China Issues Rules To Limit Growth Of Falungong-Like Movements

Inside China, September 16, 2000

By Agence France Presse

China has released new rules aimed at preventing groups practicing "qigong" -- traditional martial arts-based breathing exercises -- from gaining the kind of influence Falungong attained before it was banned.

"Temporary Measures for the Management of Qigong Exercises," published in the China Sports Daily, put strict limits on exercise groups, while seeking to make it easier for authorities to control them.

As all but a tiny minority begin to spurn communist ideology and traditional belief-systems gain ground, Beijing is considering movements like Falungong the gravest threat to its authority since the 1989 Tiananmen Square protests.

The new rules state that qigong exercise groups are not allowed to encourage superstitious ideas or to "deify individuals."

This seems to be an attempt to keep charismatic leaders from attaining the powerful status enjoyed by people such as Li Hongzhi, founder of the Falungong, or Zhang Hongbao, the master of Zhonggong, another large spiritual movement.

The rules make it possible for authorities to monitor "qigong" groups every step of the way.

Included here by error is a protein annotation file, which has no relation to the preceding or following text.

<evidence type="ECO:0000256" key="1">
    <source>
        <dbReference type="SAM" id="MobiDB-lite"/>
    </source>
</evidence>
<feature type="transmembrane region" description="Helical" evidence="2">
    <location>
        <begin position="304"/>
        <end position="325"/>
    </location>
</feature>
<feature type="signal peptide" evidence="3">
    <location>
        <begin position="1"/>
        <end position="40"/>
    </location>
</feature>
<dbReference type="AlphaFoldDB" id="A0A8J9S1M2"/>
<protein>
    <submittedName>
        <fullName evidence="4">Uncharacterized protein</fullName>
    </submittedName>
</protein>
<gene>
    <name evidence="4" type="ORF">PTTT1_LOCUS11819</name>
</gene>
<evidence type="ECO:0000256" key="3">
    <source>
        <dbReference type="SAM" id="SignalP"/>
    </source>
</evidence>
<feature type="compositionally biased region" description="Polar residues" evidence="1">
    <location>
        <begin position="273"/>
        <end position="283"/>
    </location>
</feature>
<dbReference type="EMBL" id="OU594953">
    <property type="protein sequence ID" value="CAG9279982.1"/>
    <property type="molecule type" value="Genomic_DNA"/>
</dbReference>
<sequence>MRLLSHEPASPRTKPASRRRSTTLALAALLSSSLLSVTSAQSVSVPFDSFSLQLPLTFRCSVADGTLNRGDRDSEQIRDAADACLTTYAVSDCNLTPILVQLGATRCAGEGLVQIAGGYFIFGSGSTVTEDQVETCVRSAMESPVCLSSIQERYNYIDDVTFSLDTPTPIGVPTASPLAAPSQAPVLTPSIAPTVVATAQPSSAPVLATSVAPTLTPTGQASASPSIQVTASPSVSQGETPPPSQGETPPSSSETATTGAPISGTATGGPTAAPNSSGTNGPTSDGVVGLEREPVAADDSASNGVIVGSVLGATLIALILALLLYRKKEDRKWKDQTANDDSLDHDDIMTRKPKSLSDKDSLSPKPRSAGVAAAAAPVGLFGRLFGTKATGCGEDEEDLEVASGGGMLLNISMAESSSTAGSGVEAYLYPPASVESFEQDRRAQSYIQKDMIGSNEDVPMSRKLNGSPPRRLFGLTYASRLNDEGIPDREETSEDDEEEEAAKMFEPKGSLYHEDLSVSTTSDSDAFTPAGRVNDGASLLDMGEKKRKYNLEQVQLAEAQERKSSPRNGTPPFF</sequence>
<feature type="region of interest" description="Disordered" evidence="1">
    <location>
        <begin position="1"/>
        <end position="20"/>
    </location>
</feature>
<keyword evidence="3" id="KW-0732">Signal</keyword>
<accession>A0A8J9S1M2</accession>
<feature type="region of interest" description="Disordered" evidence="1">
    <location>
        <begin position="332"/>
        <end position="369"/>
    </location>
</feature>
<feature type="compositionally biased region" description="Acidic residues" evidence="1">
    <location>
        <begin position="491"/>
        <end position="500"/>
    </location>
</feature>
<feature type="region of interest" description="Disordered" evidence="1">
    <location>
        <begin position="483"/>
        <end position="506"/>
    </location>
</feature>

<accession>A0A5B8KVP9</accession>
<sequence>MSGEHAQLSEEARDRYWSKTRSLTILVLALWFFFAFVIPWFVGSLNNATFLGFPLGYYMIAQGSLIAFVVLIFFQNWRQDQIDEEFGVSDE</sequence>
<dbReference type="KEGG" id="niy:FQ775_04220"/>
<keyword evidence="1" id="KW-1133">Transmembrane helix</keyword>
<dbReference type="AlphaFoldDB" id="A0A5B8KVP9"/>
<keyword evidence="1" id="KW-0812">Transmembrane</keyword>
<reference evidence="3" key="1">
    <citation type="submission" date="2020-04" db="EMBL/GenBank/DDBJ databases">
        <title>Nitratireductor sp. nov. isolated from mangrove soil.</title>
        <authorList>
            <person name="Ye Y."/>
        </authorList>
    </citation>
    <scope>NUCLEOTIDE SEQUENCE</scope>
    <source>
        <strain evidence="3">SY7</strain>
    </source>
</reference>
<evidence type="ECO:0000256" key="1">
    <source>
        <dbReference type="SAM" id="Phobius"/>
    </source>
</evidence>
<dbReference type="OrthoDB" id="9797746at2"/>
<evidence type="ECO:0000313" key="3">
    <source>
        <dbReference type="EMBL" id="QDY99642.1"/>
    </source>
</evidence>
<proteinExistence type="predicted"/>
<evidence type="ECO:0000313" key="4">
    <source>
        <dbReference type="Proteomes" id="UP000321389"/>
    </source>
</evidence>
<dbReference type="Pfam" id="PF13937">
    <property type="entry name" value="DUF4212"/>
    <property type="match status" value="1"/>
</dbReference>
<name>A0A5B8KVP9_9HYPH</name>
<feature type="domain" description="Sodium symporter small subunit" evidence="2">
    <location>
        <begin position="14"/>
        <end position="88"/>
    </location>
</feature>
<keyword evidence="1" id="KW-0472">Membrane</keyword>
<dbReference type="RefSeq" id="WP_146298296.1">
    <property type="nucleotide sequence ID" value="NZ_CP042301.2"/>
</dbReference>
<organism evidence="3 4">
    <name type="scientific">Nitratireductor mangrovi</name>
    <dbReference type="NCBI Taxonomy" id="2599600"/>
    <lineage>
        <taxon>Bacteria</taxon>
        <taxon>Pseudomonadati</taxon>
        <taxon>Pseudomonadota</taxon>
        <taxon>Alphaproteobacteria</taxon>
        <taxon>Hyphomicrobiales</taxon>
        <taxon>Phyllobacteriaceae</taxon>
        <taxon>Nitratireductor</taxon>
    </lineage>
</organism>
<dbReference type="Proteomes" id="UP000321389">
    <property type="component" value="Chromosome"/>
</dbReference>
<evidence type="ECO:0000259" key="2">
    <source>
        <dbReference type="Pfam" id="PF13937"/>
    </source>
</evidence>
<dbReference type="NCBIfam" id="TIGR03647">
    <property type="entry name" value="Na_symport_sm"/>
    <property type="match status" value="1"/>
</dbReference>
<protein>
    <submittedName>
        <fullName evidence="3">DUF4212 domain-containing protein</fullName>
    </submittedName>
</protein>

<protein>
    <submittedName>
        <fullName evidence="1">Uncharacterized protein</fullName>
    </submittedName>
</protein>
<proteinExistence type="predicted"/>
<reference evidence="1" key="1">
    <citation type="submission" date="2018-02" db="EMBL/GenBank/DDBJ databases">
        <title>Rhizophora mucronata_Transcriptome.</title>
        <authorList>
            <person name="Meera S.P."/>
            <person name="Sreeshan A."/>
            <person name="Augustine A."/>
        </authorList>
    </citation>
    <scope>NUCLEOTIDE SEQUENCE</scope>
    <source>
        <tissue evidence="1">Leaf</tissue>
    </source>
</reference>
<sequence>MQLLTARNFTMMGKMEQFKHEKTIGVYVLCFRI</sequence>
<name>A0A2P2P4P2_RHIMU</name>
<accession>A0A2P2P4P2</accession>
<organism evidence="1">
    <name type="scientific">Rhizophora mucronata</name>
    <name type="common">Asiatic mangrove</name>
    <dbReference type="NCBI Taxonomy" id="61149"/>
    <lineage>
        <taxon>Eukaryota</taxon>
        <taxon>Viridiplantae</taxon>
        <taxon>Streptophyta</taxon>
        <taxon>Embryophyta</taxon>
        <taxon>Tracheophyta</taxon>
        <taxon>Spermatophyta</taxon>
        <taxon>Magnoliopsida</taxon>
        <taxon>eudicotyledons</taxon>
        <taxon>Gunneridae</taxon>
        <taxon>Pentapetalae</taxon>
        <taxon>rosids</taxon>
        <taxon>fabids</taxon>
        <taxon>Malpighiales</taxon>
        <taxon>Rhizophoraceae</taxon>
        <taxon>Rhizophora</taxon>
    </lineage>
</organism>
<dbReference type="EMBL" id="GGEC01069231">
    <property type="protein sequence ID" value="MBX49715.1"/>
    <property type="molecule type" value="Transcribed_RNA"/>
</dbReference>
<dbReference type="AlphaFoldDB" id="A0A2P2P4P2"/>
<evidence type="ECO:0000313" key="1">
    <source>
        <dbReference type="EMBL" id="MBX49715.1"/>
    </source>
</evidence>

For any kind of exercise, regardless of size, the arrangers must apply 15 days in advance for the green light, and the authorities in turn will inform the police.

Exercises involving more than 200 members must obtain prior permission directly from the police.

The regulations also tell "qigong" practitioners to restrict their exercises to "suitable" venues to ensure they do not disturb social order or disrupt the traffic.

That gives the authorities a legal basis for limiting the activities of "qigong" practitioners and avoid some of the embarrassments inflicted by groups like Falungong in the past.

The Chinese government was first alerted to the strength of Falungong after the movement caught the leadership off-guard by assembling 10,000 followers around the Communist Party headquarters in Beijing in April last year.

Three months later, the authorities banned the movement, and started a propaganda barrage blasting it as an "evil cult."

Since then, a total of 50 Falungong members are reported to have died while in police custody.

China has sentenced 450 members to prison, sent 600 to mental hospitals, placed 10,000 in labor camps and locked up another 20,000 in temporary detention centers, according to reports.


To see more documents/articles regarding this group/organization/subject click here.